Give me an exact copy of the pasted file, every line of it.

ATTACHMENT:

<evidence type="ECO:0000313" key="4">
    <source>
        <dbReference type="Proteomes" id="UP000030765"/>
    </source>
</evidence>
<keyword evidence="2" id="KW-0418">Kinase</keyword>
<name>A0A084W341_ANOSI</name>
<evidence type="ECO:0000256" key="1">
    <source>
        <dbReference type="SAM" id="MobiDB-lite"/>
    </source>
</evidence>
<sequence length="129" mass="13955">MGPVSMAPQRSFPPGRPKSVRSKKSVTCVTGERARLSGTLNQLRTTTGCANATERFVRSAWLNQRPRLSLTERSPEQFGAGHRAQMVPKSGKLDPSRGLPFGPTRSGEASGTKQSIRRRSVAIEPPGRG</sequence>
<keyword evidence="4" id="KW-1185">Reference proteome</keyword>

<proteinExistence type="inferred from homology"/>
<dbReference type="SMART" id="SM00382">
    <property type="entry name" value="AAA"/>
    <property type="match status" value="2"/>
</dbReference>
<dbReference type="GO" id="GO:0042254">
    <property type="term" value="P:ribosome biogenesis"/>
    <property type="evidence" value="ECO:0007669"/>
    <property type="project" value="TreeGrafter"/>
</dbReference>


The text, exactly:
<evidence type="ECO:0000313" key="4">
    <source>
        <dbReference type="Proteomes" id="UP000030765"/>
    </source>
</evidence>
<keyword evidence="2" id="KW-0418">Kinase</keyword>
<name>A0A084W341_ANOSI</name>
<evidence type="ECO:0000256" key="1">
    <source>
        <dbReference type="SAM" id="MobiDB-lite"/>
    </source>
</evidence>
<sequence length="129" mass="13955">MGPVSMAPQRSFPPGRPKSVRSKKSVTCVTGERARLSGTLNQLRTTTGCANATERFVRSAWLNQRPRLSLTERSPEQFGAGHRAQMVPKSGKLDPSRGLPFGPTRSGEASGTKQSIRRRSVAIEPPGRG</sequence>
<keyword evidence="4" id="KW-1185">Reference proteome</keyword>

<proteinExistence type="inferred from homology"/>
<dbReference type="SMART" id="SM00382">
    <property type="entry name" value="AAA"/>
    <property type="match status" value="2"/>
</dbReference>
<dbReference type="GO" id="GO:0042254">
    <property type="term" value="P:ribosome biogenesis"/>
    <property type="evidence" value="ECO:0007669"/>
    <property type="project" value="TreeGrafter"/>
</dbReference>